Proceedings null and void

20.100An order declaring proceedings to be null and void is employed where there has been some form of irregularity in procedure.1 It is used either where there is no resolution which can be rescinded or order which can be discharged,2 or where the status quo ante cannot be restored merely by rescinding the resolution or discharging the order, as where a resolution is irregularly reported from a committee. If, however, the status quo could be restored merely by discharging an order, there would be no question of annulling and voiding the proceedings.

On 11 July 1974, divisions took place on two amendments to a bill on consideration. The numbers of ayes and noes were equal in each case, and the Speaker and the Deputy Speaker respectively gave their casting votes against the amendments. On 16 July, the House was acquainted that as the result of an irregularity a Member had been incorrectly recorded as voting with the noes (see para 20.82 ). The Speaker directed that the numbers should be corrected accordingly and it therefore appeared that there had been a majority for each amendment. The proceedings relating to the Speaker's and the Deputy Speaker's casting votes were declared null and void by notice in the Journal, no motion being made in the House. The proceedings in relation to the third reading of the bill were ordered to be null and void on a motion moved in the House without notice. It was further ordered that a message should be sent to the Lords requesting them to return the bill (which had been sent to them on 11 July), and that when the bill had been returned by the Lords and corrected, it should be read the third time.3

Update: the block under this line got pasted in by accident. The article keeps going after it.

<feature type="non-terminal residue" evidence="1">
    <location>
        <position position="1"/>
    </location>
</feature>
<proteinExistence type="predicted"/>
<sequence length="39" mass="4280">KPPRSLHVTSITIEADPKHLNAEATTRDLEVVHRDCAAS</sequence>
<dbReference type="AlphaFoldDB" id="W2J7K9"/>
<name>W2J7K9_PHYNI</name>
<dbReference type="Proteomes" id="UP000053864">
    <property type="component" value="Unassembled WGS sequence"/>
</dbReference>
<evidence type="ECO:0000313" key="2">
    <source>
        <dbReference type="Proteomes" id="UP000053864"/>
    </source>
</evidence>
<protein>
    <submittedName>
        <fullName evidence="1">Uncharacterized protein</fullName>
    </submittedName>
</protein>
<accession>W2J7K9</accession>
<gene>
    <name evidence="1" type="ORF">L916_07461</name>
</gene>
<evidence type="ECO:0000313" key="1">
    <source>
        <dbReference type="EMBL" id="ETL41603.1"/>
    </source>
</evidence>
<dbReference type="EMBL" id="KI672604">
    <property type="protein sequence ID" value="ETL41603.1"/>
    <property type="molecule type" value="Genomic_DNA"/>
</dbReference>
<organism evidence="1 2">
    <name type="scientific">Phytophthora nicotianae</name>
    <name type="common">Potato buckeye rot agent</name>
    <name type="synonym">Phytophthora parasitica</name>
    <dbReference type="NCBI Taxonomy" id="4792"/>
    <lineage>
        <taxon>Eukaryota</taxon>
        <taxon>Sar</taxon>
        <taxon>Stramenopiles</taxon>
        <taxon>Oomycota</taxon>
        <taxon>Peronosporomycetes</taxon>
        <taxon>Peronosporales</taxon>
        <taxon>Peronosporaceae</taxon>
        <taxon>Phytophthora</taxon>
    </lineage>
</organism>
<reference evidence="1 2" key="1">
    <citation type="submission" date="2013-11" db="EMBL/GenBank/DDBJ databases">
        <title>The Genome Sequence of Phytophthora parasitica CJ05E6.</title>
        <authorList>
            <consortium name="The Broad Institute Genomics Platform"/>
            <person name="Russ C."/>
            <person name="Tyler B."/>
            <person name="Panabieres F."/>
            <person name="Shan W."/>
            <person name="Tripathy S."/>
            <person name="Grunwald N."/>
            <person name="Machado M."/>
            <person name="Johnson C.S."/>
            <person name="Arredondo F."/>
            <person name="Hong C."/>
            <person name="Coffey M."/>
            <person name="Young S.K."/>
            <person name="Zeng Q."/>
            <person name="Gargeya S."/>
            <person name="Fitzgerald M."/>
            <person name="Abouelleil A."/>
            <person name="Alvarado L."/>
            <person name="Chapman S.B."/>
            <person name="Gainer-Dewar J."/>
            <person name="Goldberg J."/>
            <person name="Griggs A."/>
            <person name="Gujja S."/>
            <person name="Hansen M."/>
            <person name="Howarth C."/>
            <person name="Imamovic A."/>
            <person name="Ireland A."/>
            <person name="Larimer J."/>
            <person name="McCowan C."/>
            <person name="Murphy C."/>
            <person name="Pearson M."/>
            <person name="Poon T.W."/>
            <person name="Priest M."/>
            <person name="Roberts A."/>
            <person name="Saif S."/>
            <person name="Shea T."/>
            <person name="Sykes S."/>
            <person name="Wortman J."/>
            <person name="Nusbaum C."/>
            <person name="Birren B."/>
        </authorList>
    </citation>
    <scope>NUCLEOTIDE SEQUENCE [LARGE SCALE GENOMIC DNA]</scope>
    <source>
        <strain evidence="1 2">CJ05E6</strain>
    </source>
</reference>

On Friday 31 January 1986, the Protection of Military Remains Bill (a Private Member's Bill) passed through all stages up to and including its third reading without debate. It was immediately discovered that no money resolution had been passed after second reading to cover two italicised clauses contained in the bill. A motion was tabled forthwith to nullify the irregular proceedings (ie committee and third reading), which was passed without objection on the next sitting day. It was held that since the motion to nullify the proceedings had been tabled immediately, the bill should not be sent to the Lords and there was therefore no requirement to send a message requesting its return.4

Footnotes

  1. 1. CJ (1956–57) 201; ibid (1962–63) 196, etc.
  2. 2. CJ (1938–39) 95, 96, etc.
  3. 3. CJ (1974) 245, 256, 257; HC Deb (1974) 877, cc 248–65.
  4. 4. CJ (1985–86) 152, 155, 158 and 166.